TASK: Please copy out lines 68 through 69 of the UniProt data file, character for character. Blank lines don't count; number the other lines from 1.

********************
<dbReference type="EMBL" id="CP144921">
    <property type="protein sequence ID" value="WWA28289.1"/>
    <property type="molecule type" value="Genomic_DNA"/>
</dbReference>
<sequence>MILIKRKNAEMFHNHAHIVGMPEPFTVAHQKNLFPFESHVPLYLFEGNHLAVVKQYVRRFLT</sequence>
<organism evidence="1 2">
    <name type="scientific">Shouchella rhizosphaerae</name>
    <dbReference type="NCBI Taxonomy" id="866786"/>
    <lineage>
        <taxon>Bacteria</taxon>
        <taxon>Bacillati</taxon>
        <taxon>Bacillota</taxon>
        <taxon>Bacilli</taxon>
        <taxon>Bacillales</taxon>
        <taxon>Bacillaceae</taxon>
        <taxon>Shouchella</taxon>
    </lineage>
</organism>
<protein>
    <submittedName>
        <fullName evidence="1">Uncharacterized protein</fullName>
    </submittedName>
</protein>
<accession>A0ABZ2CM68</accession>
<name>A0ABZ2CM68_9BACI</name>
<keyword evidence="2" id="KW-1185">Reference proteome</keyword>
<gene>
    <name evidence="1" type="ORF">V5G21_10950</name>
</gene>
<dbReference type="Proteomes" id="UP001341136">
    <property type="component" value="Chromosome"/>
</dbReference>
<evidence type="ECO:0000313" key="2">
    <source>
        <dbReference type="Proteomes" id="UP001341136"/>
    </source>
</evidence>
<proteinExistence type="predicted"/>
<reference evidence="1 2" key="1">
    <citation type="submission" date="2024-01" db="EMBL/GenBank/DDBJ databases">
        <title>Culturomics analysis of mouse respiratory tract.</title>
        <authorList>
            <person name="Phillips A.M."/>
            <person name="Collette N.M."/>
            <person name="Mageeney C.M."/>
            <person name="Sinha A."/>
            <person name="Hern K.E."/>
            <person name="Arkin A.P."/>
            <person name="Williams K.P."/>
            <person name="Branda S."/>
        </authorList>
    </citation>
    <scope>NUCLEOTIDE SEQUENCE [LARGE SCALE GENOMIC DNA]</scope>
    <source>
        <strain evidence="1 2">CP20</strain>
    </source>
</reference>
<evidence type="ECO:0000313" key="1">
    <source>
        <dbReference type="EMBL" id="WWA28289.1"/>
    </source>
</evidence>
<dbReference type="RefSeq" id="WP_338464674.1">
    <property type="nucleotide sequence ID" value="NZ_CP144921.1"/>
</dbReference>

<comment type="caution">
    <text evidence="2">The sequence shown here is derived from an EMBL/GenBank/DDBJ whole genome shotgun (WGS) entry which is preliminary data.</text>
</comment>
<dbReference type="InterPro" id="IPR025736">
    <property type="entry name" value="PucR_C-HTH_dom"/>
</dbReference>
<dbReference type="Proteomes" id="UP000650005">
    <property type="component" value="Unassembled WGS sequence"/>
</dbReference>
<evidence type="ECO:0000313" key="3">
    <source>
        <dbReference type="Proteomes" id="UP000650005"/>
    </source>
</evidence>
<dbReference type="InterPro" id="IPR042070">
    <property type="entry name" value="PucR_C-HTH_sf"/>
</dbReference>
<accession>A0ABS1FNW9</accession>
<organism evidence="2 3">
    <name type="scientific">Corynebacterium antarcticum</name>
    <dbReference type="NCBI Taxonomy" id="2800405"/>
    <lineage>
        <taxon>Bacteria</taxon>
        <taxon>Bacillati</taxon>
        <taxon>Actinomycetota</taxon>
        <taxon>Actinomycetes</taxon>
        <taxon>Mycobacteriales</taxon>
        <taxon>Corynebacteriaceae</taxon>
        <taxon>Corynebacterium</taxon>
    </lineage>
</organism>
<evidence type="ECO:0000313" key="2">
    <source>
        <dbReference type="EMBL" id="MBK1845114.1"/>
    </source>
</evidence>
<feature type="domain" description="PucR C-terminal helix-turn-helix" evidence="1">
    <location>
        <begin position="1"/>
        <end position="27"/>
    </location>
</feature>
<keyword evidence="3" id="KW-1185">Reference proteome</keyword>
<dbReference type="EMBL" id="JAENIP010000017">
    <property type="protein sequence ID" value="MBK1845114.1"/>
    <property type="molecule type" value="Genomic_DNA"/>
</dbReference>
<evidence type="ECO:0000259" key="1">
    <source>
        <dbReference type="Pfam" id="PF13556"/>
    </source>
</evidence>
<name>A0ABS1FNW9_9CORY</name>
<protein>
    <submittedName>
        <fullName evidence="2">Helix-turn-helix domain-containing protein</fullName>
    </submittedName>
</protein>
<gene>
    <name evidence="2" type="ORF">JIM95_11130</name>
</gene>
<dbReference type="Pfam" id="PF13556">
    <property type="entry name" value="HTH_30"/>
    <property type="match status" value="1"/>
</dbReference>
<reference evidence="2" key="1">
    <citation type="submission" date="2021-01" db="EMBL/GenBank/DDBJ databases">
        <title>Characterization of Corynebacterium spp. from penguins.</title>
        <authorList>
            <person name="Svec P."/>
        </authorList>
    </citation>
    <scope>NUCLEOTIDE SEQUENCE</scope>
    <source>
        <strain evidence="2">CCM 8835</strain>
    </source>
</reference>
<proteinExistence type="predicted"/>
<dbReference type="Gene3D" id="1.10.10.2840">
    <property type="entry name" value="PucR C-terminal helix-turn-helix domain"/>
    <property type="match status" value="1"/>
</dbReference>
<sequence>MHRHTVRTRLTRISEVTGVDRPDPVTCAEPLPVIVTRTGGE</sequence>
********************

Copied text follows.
</comment>
<dbReference type="InterPro" id="IPR025736">